1On the first day of the week, very early in the morning, the women took the spices they had prepared and went to the tomb. 2They found the stone rolled away from the tomb, 3but when they entered, they did not find the body of the Lord Jesus. 4While they were wondering about this, suddenly two men in clothes that gleamed like lightning stood beside them. 5In their fright the women bowed down with their faces to the ground, but the men said to them, "Why do you look for the living among the dead? 6He is not here; he has risen! Remember how he told you, while he was still with you in Galilee: 7'The Son of Man must be delivered into the hands of sinful men, be crucified and on the third day be raised again.' " 8Then they remembered his words. 9When they came back from the tomb, they told all these things to the Eleven and to all the others. 10It was Mary Magdalene, Joanna, Mary the mother of James, and the others with them who told this to the apostles. 11But they did not believe the women, because their words seemed to them like nonsense. 12Peter, however, got up and ran to the tomb. Bending over, he saw the strips of linen lying by themselves, and he went away, wondering to himself what had happened. 13Now that same day two of them were going to a village called Emmaus, about seven miles from Jerusalem. 14They were talking with each other about everything that had happened. 15As they talked and discussed these things with each other, Jesus himself came up and walked along with them; 16but they were kept from recognizing him. 17He asked them, "What are you discussing together as you walk along?" They stood still, their faces downcast. 18One of them, named Cleopas, asked him, "Are you only a visitor to Jerusalem and do not know the things that have happened there in these days?" 19"What things?" he asked. "About Jesus of Nazareth," they replied. "He was a prophet, powerful in word and deed before God and all the people. 20The chief priests and our rulers handed him over to be sentenced to death, and they crucified him; 21but we had hoped that he was the one who was going to redeem Israel. And what is more, it is the third day since all this took place. 22In addition, some of our women amazed us. They went to the tomb early this morning 23but didn't find his body. They came and told us that they had seen a vision of angels, who said he was alive. 24Then some of our companions went to the tomb and found it just as the women had said, but him they did not see." 25He said to them, "How foolish you are, and how slow of heart to believe all that the prophets have spoken! 26Did not the Christ have to suffer these things and then enter his glory?" 27And beginning with Moses and all the Prophets, he explained to them what was said in all the Scriptures concerning himself. 28As they approached the village to which they were going, Jesus acted as if he were going farther. 29But they urged him strongly, "Stay with us, for it is nearly evening; the day is almost over." So he went in to stay with them. 30When he was at the table with them, he took bread, gave thanks, broke it and began to give it to them. 31Then their eyes were opened and they recognized him, and he disappeared from their sight. 32They asked each other, "Were not our hearts burning within us while he talked with us on the road and opened the Scriptures to us?" 33They got up and returned at once to Jerusalem. There they found the Eleven and those with them, assembled together 34and saying, "It is true! The Lord has risen and has appeared to Simon." 35Then the two told what had happened on the way, and how Jesus was recognized by them when he broke the bread. (NIV)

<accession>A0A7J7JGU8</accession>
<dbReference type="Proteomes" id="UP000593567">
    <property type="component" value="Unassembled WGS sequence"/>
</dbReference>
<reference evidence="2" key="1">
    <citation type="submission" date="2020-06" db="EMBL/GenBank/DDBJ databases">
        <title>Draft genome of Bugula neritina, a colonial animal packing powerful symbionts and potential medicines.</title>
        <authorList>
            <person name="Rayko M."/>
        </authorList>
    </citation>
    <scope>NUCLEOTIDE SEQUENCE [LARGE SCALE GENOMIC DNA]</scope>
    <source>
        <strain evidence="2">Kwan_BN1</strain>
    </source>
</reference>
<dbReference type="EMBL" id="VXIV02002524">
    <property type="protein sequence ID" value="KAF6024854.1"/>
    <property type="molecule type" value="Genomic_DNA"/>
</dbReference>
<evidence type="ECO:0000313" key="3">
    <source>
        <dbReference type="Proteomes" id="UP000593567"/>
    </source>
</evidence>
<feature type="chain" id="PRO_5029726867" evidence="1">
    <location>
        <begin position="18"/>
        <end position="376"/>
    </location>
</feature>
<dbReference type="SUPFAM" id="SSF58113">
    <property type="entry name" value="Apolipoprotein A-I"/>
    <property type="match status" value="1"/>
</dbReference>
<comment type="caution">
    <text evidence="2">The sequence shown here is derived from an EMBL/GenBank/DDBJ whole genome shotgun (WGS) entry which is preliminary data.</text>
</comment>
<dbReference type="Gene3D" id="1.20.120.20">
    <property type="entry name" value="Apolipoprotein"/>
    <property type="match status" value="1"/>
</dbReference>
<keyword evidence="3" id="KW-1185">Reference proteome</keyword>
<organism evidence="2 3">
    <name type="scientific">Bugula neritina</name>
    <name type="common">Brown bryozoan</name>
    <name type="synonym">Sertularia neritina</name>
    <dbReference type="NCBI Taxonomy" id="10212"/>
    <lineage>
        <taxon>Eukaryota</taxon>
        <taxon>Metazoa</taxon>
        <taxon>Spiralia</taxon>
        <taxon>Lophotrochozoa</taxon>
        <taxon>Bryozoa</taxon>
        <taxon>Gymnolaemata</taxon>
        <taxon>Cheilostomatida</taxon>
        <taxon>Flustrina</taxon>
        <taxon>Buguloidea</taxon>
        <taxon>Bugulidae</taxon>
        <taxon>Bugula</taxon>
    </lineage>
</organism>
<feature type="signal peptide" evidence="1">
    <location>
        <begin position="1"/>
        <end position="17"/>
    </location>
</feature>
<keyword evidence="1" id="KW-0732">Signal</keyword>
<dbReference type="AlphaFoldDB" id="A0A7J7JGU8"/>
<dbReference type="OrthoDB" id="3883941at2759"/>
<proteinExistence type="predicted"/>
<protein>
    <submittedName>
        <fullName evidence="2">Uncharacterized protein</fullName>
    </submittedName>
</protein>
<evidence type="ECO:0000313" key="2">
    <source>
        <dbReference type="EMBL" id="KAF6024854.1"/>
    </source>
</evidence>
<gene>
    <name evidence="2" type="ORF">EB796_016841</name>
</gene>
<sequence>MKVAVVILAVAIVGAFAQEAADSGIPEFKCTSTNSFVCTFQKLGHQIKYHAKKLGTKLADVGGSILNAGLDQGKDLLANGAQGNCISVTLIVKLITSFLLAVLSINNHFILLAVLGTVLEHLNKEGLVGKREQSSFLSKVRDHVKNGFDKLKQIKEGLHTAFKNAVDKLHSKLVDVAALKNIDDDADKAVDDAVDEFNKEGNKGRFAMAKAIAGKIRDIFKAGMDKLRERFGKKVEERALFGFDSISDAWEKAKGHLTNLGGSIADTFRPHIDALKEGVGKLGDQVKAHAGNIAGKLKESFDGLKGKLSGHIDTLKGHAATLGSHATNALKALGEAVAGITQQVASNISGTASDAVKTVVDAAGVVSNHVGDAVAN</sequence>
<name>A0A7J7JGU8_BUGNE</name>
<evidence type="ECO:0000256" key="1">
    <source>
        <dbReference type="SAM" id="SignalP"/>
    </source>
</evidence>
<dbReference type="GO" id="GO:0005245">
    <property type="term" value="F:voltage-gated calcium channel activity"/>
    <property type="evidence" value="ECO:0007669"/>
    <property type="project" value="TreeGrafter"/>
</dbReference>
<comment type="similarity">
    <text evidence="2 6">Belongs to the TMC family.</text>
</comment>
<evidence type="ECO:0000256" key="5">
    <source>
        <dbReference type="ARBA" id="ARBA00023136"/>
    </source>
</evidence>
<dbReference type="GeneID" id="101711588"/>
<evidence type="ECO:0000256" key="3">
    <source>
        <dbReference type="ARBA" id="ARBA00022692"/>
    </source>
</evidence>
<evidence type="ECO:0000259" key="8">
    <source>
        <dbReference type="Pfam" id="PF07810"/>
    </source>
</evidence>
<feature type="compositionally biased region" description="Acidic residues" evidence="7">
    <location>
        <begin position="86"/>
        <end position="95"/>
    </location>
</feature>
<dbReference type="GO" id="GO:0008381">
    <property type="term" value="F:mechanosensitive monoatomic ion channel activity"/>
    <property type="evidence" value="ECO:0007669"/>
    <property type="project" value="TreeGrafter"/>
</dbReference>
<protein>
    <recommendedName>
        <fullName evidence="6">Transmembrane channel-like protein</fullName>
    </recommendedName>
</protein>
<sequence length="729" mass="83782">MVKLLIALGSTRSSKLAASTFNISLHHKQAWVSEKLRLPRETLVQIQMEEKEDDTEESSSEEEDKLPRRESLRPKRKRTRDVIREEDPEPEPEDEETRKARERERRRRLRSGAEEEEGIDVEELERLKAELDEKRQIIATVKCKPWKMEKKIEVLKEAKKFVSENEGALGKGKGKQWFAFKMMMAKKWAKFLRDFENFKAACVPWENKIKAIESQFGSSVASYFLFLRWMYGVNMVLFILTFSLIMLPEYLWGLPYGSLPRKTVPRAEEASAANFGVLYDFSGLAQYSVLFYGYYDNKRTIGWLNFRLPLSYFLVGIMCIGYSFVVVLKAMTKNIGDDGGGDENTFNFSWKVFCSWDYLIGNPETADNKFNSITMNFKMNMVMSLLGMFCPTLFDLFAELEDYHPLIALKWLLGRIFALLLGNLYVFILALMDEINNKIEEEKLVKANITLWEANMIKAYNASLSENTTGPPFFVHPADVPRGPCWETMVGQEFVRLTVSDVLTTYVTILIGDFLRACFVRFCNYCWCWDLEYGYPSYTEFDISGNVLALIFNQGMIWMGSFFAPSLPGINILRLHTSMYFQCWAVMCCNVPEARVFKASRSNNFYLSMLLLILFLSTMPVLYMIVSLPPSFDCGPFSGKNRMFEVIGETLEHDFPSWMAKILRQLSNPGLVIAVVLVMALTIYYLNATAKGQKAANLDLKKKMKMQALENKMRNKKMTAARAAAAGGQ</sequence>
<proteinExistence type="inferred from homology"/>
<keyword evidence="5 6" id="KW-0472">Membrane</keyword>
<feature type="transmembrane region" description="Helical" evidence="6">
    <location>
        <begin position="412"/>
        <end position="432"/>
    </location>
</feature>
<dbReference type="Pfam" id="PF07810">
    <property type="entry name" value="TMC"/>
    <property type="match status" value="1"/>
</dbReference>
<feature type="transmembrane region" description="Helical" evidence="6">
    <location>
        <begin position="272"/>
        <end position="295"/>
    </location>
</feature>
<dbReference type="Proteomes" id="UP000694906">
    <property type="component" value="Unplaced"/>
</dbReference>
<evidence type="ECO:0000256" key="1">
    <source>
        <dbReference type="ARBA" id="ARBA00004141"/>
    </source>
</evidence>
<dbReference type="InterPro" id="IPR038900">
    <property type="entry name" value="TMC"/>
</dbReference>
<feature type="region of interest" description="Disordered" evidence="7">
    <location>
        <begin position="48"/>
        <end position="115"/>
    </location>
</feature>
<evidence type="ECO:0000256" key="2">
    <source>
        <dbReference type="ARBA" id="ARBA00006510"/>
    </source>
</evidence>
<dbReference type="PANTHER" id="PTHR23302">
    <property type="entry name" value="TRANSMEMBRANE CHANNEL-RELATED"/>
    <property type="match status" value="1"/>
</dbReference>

1. Even Christ's disciples are slow to take Him at His word and believe what He says.